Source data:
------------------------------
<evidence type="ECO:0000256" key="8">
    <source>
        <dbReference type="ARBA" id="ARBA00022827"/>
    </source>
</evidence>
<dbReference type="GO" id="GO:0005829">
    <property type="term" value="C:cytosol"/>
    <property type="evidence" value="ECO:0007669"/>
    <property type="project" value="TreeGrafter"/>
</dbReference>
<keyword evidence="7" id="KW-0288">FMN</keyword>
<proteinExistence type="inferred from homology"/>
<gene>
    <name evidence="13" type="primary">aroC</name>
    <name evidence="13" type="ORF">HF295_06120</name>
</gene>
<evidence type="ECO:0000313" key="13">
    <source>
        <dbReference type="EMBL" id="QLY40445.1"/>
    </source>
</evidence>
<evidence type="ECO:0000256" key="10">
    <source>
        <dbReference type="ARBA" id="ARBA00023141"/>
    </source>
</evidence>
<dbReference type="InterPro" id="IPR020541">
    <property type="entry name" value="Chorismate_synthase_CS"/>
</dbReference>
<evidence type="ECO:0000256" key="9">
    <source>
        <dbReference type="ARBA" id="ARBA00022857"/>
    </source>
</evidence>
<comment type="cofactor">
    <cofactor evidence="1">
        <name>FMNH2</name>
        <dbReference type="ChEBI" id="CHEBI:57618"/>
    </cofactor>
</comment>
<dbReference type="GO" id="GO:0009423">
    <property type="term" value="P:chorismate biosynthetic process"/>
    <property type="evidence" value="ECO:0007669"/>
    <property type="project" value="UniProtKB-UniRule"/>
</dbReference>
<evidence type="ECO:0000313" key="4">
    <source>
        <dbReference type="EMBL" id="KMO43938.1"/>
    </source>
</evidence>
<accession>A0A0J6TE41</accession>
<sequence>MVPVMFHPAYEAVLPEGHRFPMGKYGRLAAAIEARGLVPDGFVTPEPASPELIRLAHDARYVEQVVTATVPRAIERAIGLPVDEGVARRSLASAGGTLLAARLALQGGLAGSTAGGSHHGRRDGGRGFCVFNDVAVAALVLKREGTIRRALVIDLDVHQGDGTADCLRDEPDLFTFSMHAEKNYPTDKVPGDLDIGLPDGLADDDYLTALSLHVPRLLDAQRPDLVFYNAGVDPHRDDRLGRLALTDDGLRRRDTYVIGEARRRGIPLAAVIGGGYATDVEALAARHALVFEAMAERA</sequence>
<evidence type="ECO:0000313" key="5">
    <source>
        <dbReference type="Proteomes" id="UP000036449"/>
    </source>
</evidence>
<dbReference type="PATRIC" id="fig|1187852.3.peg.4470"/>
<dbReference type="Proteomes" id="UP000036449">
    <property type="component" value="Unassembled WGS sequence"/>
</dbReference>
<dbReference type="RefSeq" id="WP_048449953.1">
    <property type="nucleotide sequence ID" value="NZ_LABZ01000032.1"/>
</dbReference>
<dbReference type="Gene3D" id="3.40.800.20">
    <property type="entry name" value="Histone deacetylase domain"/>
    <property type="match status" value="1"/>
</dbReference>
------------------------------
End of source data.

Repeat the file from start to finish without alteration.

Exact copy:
<evidence type="ECO:0000256" key="8">
    <source>
        <dbReference type="ARBA" id="ARBA00022827"/>
    </source>
</evidence>
<dbReference type="GO" id="GO:0005829">
    <property type="term" value="C:cytosol"/>
    <property type="evidence" value="ECO:0007669"/>
    <property type="project" value="TreeGrafter"/>
</dbReference>
<keyword evidence="7" id="KW-0288">FMN</keyword>
<proteinExistence type="inferred from homology"/>
<gene>
    <name evidence="13" type="primary">aroC</name>
    <name evidence="13" type="ORF">HF295_06120</name>
</gene>
<evidence type="ECO:0000313" key="13">
    <source>
        <dbReference type="EMBL" id="QLY40445.1"/>
    </source>
</evidence>
<evidence type="ECO:0000256" key="10">
    <source>
        <dbReference type="ARBA" id="ARBA00023141"/>
    </source>
</evidence>
<dbReference type="InterPro" id="IPR020541">
    <property type="entry name" value="Chorismate_synthase_CS"/>
</dbReference>
<evidence type="ECO:0000256" key="9">
    <source>
        <dbReference type="ARBA" id="ARBA00022857"/>
    </source>
</evidence>
<comment type="cofactor">
    <cofactor evidence="1">
        <name>FMNH2</name>
        <dbReference type="ChEBI" id="CHEBI:57618"/>
    </cofactor>
</comment>
<dbReference type="GO" id="GO:0009423">
    <property type="term" value="P:chorismate biosynthetic process"/>
    <property type="evidence" value="ECO:0007669"/>
    <property type="project" value="UniProtKB-UniRule"/>
</dbReference>
<evidence type="ECO:0000313" key="4">
    <source>
        <dbReference type="EMBL" id="KMO43938.1"/>
    </source>
</evidence>
<accession>A0A0J6TE41</accession>
<sequence>MVPVMFHPAYEAVLPEGHRFPMGKYGRLAAAIEARGLVPDGFVTPEPASPELIRLAHDARYVEQVVTATVPRAIERAIGLPVDEGVARRSLASAGGTLLAARLALQGGLAGSTAGGSHHGRRDGGRGFCVFNDVAVAALVLKREGTIRRALVIDLDVHQGDGTADCLRDEPDLFTFSMHAEKNYPTDKVPGDLDIGLPDGLADDDYLTALSLHVPRLLDAQRPDLVFYNAGVDPHRDDRLGRLALTDDGLRRRDTYVIGEARRRGIPLAAVIGGGYATDVEALAARHALVFEAMAERA</sequence>
<evidence type="ECO:0000313" key="5">
    <source>
        <dbReference type="Proteomes" id="UP000036449"/>
    </source>
</evidence>
<dbReference type="PATRIC" id="fig|1187852.3.peg.4470"/>
<dbReference type="Proteomes" id="UP000036449">
    <property type="component" value="Unassembled WGS sequence"/>
</dbReference>
<dbReference type="RefSeq" id="WP_048449953.1">
    <property type="nucleotide sequence ID" value="NZ_LABZ01000032.1"/>
</dbReference>
<dbReference type="Gene3D" id="3.40.800.20">
    <property type="entry name" value="Histone deacetylase domain"/>
    <property type="match status" value="1"/>
</dbReference>